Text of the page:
Coordination of auditing and oversight by the CNE, comptroller general, Finance Ministry, and Internal Revenue Service, and linked to the attorney general’s office, also can and should be strengthened.
The second thematic area was fiscal and budgetary transparency. While the Covid-19 pandemic has complicated Ecuador’s macroeconomic and fiscal condition enormously, even earlier, the report had recommended regulatory reform and Ecuador’s incorporation into the Global Initiative for Fiscal Reform (GIFT). Now the drop in economic output, lower revenues, and far greater health and social demands underscore the fiscal crisis facing the country.
The report also cites the Economic Commission for Latin America and the Caribbean’s (ECLAC) “Fiscal Panorama of Latin America and the Caribbean 2019,” which estimated that Ecuador loses close to $4 billion annually due to tax evasion. Last week, ECLAC's executive secretary Alicia Bárcena, in a presentation at the OAS, declared that tax evasion in the region reaches 6.1 percent of GDP, yet investment in health is just 2.3 percent of GDP. The impact in terms of lives lost from this poor fit is obvious.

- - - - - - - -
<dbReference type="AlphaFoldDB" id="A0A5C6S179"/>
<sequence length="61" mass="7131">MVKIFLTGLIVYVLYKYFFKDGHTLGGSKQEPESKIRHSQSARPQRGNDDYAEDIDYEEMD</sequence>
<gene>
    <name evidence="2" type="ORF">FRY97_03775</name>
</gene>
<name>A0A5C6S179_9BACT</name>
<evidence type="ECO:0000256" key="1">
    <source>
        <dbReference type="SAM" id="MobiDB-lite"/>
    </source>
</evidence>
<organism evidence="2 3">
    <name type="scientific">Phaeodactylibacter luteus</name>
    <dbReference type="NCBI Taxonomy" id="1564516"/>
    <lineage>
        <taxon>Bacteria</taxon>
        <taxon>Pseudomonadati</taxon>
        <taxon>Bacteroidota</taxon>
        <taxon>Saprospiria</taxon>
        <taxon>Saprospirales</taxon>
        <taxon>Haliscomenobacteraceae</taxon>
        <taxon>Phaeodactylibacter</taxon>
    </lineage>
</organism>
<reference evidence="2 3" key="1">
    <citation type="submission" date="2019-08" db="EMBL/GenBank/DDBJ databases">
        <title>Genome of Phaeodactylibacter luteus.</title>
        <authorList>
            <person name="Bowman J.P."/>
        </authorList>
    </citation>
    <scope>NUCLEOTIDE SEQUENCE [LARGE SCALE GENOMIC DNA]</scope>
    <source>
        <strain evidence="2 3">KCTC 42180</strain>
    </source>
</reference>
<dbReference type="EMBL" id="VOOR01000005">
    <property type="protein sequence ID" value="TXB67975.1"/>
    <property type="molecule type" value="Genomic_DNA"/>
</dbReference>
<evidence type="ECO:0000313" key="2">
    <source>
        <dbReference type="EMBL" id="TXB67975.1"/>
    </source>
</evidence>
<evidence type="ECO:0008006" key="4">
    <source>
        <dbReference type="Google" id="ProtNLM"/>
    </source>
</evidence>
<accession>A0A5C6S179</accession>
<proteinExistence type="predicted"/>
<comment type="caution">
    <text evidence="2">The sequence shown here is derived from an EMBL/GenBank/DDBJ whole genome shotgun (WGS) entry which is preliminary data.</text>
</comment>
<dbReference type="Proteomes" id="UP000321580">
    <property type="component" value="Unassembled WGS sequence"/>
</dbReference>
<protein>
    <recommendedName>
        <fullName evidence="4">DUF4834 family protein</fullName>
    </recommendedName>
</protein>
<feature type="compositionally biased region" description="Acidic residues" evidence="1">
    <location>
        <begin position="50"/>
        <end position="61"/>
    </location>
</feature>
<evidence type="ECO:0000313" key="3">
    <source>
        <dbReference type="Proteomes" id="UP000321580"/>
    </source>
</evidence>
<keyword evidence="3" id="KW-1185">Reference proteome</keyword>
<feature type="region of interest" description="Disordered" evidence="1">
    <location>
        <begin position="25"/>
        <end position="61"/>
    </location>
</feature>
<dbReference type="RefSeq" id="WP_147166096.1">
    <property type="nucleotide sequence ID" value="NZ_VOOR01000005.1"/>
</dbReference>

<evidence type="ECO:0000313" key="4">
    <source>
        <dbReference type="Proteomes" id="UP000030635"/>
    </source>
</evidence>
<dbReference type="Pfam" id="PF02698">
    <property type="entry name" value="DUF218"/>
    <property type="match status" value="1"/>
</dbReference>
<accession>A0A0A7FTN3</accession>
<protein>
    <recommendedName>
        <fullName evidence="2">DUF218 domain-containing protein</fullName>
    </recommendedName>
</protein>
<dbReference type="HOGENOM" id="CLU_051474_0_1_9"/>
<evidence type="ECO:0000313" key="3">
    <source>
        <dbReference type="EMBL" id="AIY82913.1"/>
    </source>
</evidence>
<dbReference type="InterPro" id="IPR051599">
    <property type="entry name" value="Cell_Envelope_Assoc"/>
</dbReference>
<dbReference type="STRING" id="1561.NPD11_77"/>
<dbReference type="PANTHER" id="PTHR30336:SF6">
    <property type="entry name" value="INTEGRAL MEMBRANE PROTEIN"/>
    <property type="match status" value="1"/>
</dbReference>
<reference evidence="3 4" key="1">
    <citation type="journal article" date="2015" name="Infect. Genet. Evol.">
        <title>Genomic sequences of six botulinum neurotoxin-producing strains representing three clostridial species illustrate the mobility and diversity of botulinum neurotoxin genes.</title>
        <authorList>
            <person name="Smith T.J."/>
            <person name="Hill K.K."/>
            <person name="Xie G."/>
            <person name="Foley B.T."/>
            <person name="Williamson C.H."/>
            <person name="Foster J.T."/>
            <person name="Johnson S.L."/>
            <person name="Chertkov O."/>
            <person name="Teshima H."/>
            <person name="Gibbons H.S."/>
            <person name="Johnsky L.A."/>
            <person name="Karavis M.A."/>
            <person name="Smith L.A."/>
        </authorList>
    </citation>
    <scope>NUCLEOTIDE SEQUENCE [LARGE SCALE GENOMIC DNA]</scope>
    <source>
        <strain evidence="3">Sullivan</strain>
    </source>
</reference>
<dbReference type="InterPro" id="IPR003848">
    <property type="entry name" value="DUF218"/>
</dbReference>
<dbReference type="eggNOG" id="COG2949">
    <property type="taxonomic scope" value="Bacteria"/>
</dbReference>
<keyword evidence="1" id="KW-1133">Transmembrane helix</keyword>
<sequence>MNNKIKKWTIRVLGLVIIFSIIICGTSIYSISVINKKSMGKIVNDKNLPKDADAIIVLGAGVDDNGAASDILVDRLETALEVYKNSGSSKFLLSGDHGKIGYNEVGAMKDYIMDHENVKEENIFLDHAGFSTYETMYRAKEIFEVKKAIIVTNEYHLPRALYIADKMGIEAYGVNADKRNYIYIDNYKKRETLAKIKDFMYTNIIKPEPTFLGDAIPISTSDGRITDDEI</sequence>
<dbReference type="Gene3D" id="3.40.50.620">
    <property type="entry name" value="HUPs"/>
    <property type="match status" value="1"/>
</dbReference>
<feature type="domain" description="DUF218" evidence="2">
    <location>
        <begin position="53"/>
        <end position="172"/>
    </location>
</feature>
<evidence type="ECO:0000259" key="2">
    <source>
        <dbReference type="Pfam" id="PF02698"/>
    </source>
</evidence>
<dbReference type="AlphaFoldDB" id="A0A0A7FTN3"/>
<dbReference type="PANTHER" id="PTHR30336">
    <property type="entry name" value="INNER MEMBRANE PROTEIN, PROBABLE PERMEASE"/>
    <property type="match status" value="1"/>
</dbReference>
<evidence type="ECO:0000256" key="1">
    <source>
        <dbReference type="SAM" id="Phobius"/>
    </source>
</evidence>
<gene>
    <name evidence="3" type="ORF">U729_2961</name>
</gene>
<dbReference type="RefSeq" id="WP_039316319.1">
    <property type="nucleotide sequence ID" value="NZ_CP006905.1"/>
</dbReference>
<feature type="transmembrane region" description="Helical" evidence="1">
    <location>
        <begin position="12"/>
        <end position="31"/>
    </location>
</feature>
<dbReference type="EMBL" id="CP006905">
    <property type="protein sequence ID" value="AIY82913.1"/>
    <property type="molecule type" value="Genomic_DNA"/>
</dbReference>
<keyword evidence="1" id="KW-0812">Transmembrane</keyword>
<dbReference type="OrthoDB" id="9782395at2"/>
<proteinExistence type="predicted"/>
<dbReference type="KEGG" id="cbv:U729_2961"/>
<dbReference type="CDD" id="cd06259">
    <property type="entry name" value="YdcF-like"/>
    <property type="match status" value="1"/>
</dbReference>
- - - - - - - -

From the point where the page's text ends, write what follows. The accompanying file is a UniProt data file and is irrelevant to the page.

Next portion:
With the economic crisis and its impact on workers, the diagnostic also clearly concluded that there is a need to expand the coverage of the social security system within a comprehensive reform that encompasses its liquidity and protects it from threats of politicization and fraud.